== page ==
Photo Credit: Getty Images

After much ado, House Republicans have released their bill to repeal and replace the Affordable Care Act (commonly known as Obamacare). If passed, millions of people could lose health coverage, and Planned Parenthood will be entirely stripped of funding.

CNN reports that the bill was unveiled today sans Congressional Budget Office score. A CBO score would identify the number of people losing coverage as a result of the ACA repeal. It’s telling that House Republicans did not procure this score before introducing the bill. They’re no doubt concerned about a public outcry when it’s clear just how many Americans will lose their health insurance. (And the lack of a CBO score indeed suggests that many, many of us will lose coverage.)

Advertisement

The bill exists in two parts, which you can read in full here and here. But for now, let’s walk through a few specifics that are likely to provoke heated debate.

  • The bill proposes that Medicaid be restructured so that, each year, every state receives a set sum of money from the federal government. Each state will then, in turn, make available tax credits that can be used by individuals to purchase health insurance. This provision in particular, experts warn, could result in large swaths of Americans losing coverage.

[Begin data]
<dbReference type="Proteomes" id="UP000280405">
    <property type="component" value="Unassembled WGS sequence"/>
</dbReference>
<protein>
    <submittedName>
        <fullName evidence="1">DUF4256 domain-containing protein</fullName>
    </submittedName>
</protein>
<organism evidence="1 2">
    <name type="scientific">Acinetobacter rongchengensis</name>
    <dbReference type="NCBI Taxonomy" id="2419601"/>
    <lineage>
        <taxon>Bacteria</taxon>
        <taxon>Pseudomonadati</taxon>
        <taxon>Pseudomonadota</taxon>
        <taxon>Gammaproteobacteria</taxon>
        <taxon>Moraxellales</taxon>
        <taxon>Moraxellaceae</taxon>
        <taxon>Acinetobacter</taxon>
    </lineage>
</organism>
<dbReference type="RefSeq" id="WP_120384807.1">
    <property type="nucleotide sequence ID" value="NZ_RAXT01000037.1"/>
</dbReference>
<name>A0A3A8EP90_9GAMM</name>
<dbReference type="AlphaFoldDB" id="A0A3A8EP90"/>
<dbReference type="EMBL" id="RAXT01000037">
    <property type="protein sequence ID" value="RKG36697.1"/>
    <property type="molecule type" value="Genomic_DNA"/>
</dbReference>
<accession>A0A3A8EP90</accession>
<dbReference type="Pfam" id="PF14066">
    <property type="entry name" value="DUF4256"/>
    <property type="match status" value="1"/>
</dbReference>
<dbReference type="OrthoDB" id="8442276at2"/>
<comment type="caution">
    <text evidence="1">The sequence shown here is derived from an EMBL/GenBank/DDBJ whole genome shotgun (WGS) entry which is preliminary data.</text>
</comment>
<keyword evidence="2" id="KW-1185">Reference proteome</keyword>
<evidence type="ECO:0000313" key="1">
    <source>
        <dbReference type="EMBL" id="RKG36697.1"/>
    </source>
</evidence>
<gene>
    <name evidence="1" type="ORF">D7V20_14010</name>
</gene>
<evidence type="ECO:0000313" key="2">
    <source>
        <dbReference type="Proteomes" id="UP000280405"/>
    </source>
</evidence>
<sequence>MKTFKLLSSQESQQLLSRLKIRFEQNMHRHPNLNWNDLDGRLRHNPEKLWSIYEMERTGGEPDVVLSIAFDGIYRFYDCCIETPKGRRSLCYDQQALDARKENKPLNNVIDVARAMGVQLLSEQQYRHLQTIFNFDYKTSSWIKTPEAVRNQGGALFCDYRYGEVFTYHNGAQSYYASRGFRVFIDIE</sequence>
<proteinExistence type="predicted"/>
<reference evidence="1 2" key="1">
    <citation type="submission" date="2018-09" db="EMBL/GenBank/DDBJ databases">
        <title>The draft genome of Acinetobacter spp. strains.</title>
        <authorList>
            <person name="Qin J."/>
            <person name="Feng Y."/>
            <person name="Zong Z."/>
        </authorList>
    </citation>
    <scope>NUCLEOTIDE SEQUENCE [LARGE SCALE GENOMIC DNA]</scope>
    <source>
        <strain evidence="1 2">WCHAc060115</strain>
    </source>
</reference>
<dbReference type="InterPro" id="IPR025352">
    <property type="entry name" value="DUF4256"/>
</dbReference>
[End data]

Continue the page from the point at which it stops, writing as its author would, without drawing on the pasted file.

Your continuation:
• For the most part, the bill replicates Obamacare’s protections for those with preexisting conditions. However, it permits insurance companies to charge higher premiums to individuals whose coverage has lapsed.
  • Planned Parenthood will lose all federal funding.

Although the bill has been released, Republicans are by no means unified regarding its provisions. Hardline conservatives argue that the proposed tax credits system may as well be an “entitlement plan.” For example, Sen. Rand Paul of Kentucky calls the new plan “Obamacare Lite.” Other members of the GOP have, in fact, argued that they will not support a bill that would deny millions Medicaid.

Advertisement

But as CNN notes, the aim in replacing the Affordable Care Act was never to ensure more health coverage for Americans. Indeed, its primary tenets indicate that it was not designed with that intent. Republicans have promised “more flexibility,” but if lower income families cannot afford sufficient coverage, options—however various they may be—are moot.

Democrats vehemently protest efforts to repeal and replace the ACA, so they are sure to contest this bill on the House floor. And last week, as Republicans held town hall meetings with constituents, they were met with angry demands to keep Obamacare in place. Unsurprisingly, these entreaties were overlooked.

The replacement bill must weather brutal critiques from both parties before there is any possibility of it passing. But to publicize a fully drafted bill is a significant—and chilling—development. We will keep you updated as we learn more.

In the meantime, you can find you representatives’ contact information here. Give them a call.